18589.3

0.0

Water regulation

349.8

2129.9

425.4

21331.3

16850.0

47.3

Waste treatment

851.1

877.9

1024.1

10.9

1858.9

31.5

Supporting Services

Soil formation

956.0

2590.5

693.2

18618.6

19763.4

15.8

Biodiversity protection

413.9

2173.1

567.2

2549.3

2717.7

535.7

Production Services

Food production

582.9

72.0

157.6

98.0

326.1

15.8

Raw material

58.3

1727.0

31.5

10.9

76.1

0.0

Cultural Services

Recreation and culture

5.8

849.1

15.8

4444.9

6033.4

15.8

Total

2.56

4028.1

14549.8

3812.7

47532.3

68171.7

 

4.3.3 ensitivity Analysis

The coefficient of sensitivity (CS) indicates the degree to which ESV depends on the value coefficient (VC) over time. When CS<1, ESV is considered inelastic with respect to the ecosystem VC. The greater the value of CS, the more critical the accuracy of the ecological VC when evaluating ESV. In this study, based on the ecological service value coefficients (Table 3), we calculated CS using Equation (7) by adjusting the ESV coefficients for each land use type by 50%, and then calculating the corresponding change in ESV.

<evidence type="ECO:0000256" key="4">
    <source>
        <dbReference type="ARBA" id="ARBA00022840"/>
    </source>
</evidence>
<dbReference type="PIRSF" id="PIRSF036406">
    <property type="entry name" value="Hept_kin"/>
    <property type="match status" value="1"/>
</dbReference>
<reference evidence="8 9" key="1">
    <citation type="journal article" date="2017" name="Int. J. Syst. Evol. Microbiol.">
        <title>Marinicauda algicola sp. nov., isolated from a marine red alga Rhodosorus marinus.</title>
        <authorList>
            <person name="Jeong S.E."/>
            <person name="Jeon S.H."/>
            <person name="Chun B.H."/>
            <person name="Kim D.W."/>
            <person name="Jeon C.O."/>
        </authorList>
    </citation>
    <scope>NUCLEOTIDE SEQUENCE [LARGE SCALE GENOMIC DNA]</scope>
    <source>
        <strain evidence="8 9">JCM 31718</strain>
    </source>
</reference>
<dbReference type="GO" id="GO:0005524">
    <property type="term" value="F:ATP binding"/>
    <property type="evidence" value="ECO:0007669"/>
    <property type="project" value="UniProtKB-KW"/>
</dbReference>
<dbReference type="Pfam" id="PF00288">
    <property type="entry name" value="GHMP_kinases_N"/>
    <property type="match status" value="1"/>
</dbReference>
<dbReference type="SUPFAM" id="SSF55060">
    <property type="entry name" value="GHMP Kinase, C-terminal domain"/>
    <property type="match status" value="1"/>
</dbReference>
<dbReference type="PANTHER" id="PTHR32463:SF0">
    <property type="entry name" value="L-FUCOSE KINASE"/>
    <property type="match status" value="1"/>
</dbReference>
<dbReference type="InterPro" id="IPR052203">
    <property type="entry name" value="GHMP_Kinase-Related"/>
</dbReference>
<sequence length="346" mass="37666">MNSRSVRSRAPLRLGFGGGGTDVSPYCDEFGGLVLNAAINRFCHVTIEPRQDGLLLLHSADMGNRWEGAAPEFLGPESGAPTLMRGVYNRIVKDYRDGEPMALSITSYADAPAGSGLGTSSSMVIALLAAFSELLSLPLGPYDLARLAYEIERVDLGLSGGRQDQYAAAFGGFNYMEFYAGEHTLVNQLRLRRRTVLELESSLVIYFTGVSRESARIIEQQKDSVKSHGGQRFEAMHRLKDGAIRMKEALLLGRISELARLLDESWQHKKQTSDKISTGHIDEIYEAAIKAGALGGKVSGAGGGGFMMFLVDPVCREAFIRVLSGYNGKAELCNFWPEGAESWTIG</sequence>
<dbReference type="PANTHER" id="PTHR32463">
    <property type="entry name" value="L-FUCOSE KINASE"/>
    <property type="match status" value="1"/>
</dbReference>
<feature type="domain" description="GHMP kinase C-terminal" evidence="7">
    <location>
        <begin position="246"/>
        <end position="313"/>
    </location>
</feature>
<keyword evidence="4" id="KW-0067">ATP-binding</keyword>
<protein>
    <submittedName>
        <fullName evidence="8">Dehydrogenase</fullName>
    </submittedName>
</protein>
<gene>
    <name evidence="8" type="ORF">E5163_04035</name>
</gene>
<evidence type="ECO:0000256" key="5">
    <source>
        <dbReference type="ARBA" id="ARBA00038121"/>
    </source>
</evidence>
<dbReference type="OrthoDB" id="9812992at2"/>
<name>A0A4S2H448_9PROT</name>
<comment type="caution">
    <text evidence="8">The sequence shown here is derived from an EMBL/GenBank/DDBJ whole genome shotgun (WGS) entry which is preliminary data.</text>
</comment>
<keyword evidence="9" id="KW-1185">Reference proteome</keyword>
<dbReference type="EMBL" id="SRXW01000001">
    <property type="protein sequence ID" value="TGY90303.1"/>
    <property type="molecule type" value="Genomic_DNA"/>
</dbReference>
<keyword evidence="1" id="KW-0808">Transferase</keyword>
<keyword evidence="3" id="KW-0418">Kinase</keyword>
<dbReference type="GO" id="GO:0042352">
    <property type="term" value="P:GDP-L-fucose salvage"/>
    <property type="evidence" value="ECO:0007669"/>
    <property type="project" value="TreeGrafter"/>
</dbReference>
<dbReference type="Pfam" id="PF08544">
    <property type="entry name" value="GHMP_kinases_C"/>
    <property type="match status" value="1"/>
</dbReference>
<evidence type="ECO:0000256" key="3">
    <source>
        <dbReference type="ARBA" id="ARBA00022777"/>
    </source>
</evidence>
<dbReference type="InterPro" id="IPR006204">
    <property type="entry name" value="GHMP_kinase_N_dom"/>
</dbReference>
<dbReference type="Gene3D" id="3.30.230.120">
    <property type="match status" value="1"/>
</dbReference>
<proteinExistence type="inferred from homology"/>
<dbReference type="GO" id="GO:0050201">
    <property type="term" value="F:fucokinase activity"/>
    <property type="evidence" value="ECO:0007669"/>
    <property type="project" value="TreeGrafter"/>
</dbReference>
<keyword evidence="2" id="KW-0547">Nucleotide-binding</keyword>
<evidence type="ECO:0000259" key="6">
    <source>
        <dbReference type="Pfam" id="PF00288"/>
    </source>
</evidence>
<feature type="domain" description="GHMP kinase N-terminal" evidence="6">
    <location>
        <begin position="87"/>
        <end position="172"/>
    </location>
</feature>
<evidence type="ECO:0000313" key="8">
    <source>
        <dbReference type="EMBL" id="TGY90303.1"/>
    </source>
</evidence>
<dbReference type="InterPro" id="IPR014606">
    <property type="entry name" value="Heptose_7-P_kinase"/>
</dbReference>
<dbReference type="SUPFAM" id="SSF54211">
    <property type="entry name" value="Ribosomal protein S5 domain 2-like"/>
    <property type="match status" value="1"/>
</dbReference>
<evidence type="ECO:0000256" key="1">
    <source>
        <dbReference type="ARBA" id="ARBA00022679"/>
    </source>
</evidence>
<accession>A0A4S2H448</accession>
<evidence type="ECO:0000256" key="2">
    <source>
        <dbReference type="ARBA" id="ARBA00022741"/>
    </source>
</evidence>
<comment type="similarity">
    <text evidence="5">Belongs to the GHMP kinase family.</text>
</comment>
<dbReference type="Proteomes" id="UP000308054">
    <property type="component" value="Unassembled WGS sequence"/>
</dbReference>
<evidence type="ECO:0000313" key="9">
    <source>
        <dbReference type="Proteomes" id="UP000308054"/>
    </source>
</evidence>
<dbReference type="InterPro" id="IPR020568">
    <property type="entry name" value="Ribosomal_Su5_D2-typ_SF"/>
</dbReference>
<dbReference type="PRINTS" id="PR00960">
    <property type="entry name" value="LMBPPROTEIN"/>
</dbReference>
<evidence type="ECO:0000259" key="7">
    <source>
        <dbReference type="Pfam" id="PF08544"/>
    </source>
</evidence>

(7)

In Equation (7), CS refers to the sensitivity coefficient, ESV is the total ecological service value, VCik and VCjk are the initial and adjusted value coefficients, respectively, and K is the land use type.

5 Data Results and Analysis

5.1 Dataset Composition

The dataset consists of two folders and one Excel file, as described in Table 1.

5.2 Land Use and Land Cover Change

Changes in land use and land cover mainly occur in the oasis and desert ecotone areas of arid and semiarid regions. From the LUCC results for the Yarkant River Basin, it is clear that very significant changes occurred during the study period (Table 5, Figure 2).

 

 

Figure 2  UCC in the Yarkant River Basin 1978–2018

 

The Yarkant River Basin has a total area of 7.46×106 hm2, of which the largest proportion is unused land (44.71% in 1978, 45.05% in 1988, 44.47% in 1998, 44.45% in 2008, and 41.66% in 2018). The proportion of cultivated land has steadily increased (1.98% in 1978, 14.05% in 1988, 15.24% in 1998, 21.98% in 2008, and 63.51% in 2018). From 1978 to 2018, the total dynamic attitude of LUCC is 7.26%; from 1978 to 1988 it was 0.415%, from 1988 to –1998 it was 13.25%, from 1998 to –2008 it was 1.25%, and from 2008 to –2018 it was 10.82%.